HLTB21H3 Lecture Notes - Antigenic Drift, 1918 Flu Pandemic, Influenza Vaccine

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Published on 13 Apr 2013
School
UTSC
Department
Health Studies
Course
HLTB21H3
Professor
HLTA01 Influenza 19/03/2013 6:12:00 AM
Influenza
Seasonal Influenza
o Rates increase in colder seasons due to more people indoors
o U.S. between 1976-2006 flu-associated deaths range from
3,000 to 49,000 per year
o 90% of deaths occur in those aged >65 yrs (risk group)
should always get flu shot
Epidemic/Pandemic Influenza
o Surges in influenza cases/deaths caused by a highly virulent
and infectious strain
Can show diff peeks
o Can be differences in risk groups and/or seasonality
History
Limited lasting immunity for influenza
o Measles- life long once contracted and need large population
density
o Influenza- no immunity, small population
Associated with domestication of animals
First evidence in 1400s and 1500s
o None in new world due to no domestic animals
First European epidemics in 1500s
No evidence in pre-colonial New World
1781 pandemic
o 2/3 of Rome and ¾ of Britain infected
o North America, West Indies and South America
1918 Influenza Pandemic
Spanish flu
o Came from end of WWI
o Huge censorship in Spain
o Publicize more
~500 million infected (1/3 of global population)
~50 million global deaths
o more death than WWII
o from France to US
o in 17 days, 1-72thousands infected
½ of all deaths among those 20-40 yrs of age
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o they are usually the bread winners and providers
o all pregnant women give birth in convents
hospital doesn’t want to risk lives
23-71% mortality rate infected pregnant women
o women who survived, their children did not
Occurred in 3 waves, the 2nd being the worst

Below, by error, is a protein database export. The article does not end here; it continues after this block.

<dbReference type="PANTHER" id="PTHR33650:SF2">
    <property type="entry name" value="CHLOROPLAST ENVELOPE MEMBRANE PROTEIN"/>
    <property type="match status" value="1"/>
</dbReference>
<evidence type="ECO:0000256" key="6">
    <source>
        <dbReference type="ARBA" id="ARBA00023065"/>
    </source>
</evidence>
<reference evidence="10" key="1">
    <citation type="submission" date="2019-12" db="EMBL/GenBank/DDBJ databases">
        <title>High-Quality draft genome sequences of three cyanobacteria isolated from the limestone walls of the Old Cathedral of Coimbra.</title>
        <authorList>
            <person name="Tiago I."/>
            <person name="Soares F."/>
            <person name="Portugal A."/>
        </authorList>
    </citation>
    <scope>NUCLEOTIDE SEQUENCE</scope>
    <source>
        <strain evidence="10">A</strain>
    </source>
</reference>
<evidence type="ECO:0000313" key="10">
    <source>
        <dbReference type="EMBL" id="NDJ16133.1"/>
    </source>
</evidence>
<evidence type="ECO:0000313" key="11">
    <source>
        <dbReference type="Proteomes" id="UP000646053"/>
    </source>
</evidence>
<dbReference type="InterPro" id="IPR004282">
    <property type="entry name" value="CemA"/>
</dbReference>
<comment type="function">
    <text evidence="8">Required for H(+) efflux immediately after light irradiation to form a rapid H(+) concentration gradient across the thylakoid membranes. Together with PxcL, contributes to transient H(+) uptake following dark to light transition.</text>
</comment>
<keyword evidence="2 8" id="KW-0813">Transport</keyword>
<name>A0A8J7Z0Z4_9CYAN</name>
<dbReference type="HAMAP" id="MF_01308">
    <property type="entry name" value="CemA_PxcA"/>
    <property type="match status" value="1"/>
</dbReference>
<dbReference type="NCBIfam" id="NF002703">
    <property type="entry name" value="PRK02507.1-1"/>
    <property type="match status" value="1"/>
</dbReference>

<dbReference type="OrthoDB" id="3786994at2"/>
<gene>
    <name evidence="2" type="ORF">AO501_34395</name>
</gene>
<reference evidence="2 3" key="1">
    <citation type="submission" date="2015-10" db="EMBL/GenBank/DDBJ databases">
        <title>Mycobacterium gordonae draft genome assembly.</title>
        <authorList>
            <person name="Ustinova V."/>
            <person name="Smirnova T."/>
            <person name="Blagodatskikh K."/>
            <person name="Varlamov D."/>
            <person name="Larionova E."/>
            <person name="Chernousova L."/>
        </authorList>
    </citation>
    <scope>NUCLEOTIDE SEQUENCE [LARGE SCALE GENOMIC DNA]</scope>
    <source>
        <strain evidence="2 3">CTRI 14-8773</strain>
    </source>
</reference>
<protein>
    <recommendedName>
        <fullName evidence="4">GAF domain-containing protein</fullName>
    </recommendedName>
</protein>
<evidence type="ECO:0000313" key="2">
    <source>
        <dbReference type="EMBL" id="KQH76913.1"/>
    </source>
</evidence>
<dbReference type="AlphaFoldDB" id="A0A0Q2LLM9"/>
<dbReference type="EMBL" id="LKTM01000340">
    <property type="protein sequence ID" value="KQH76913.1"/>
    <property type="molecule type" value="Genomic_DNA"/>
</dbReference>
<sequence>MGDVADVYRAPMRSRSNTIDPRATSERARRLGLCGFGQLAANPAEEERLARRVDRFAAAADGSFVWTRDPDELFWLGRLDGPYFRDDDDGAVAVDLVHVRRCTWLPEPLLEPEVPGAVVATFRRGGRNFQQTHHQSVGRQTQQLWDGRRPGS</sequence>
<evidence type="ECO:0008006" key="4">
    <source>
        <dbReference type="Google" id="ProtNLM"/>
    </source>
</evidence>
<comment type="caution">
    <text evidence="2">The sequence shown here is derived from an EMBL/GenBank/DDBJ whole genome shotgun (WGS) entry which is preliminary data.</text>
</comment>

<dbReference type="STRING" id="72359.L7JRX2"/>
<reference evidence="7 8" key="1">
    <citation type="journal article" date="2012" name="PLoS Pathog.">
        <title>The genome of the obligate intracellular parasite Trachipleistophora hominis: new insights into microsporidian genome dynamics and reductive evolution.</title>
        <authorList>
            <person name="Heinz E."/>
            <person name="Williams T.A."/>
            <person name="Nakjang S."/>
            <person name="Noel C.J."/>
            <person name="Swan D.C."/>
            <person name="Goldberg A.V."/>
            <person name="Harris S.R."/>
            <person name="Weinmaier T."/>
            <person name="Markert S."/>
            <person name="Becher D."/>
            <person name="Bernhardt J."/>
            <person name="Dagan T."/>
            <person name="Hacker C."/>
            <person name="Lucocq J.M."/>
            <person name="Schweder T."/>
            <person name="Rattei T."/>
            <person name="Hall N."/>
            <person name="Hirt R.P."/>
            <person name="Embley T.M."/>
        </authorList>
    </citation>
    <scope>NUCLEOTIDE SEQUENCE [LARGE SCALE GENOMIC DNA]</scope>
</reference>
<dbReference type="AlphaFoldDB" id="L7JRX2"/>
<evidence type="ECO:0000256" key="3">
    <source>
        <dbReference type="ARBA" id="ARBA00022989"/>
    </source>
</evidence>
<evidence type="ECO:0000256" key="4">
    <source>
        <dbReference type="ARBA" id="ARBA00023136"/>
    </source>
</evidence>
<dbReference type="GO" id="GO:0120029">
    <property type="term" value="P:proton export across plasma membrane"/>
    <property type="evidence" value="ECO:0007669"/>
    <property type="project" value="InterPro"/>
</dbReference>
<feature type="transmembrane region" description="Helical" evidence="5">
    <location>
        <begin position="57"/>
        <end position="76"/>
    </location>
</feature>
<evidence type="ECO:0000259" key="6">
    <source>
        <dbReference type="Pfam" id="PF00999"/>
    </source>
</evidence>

Influenza-North America
500,000 deaths in the US (19,000 in New York City)
300,000 cases in Ontario 8,700 deaths (1,200 deaths in Toronto
in just 3 weeks)
500,000 cases and 14,000 deaths in Quebec
o Inuit population was completely lost
Pathogen-Influenza virus
Influenza A most virulent, multi species
o Can show up in different reservoir
o Mutate a lot
Influenza B humans, only 1 serotype
o Mutate slowly, 2-3 times slower than A
Influenza C least common, mild
o Human, dog, pig
Serotypes differ based on:
o Hemagglutinin act as a key
15+ different types
o Neuraminidase
9+ different types
Transmission
From animal
o Ducks and geese
Virus can stay for 100 days near shore or lakes after
animal poo it out
In digestive
o From pig and raccoon
in digestive and respiratory
o from chicken
respiratory receptor and human get it the most from
chicken
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o human
only respiratory
Antigenic Drift and Shift
Antigenic Drift
o small genetic changes over time
get similar strain of influenza in the future
o May be unrecognizable to previously exposed immune system
Antigenic Shift
o Abrupt, major shift
o New H or N protein, or novel combination
o No immunity
o Make completely different mutation
Influenza A is for both
Influenza B is antigenic drift
Host Risk Factors
First nation and aboriginal are most vulnerable
o Doesn’t know if its genetic
Some evidence of genetic factors
Respiratory ailments
o CPE, lung fibrosis, decreased lung function
High population densities in temperate climate
Occupational exposure: farmers, veterinarians and slaughterhouse
workers
Environmental Risk Factors
Drainage of wetlands and lagoons
o Would increase risk
o Birds will go to the only place that is left
Favorable temperature and humidity
o Makes it last longer or shorter with temperature and humidity
High density/unventilated animal pens
o Pigs and chicken
Exposure to: live animal markets, infected poultry, commercial pig
farming
Surveillance and health infrastructure
Characteristics
Respiratory droplet transmission
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Document Summary

Seasonal influenza: rates increase in colder seasons due to more people indoors, u. s. between 1976-2006 flu-associated deaths range from. 3,000 to 49,000 per year: 90% of deaths occur in those aged >65 yrs (risk group) Epidemic/pandemic influenza: surges in influenza cases/deaths caused by a highly virulent and infectious strain. Can show diff peeks: can be differences in risk groups and/or seasonality. Limited lasting immunity for influenza: measles- life long once contracted and need large population density, influenza- no immunity, small population. First evidence in 1400s and 1500s: none in new world due to no domestic animals. 1781 pandemic: 2/3 of rome and of britain infected, north america, west indies and south america. Spanish flu: came from end of wwi, huge censorship in spain, publicize more. ~500 million infected (1/3 of global population) ~50 million global deaths: more death than wwii, from france to us in 17 days, 1-72thousands infected.

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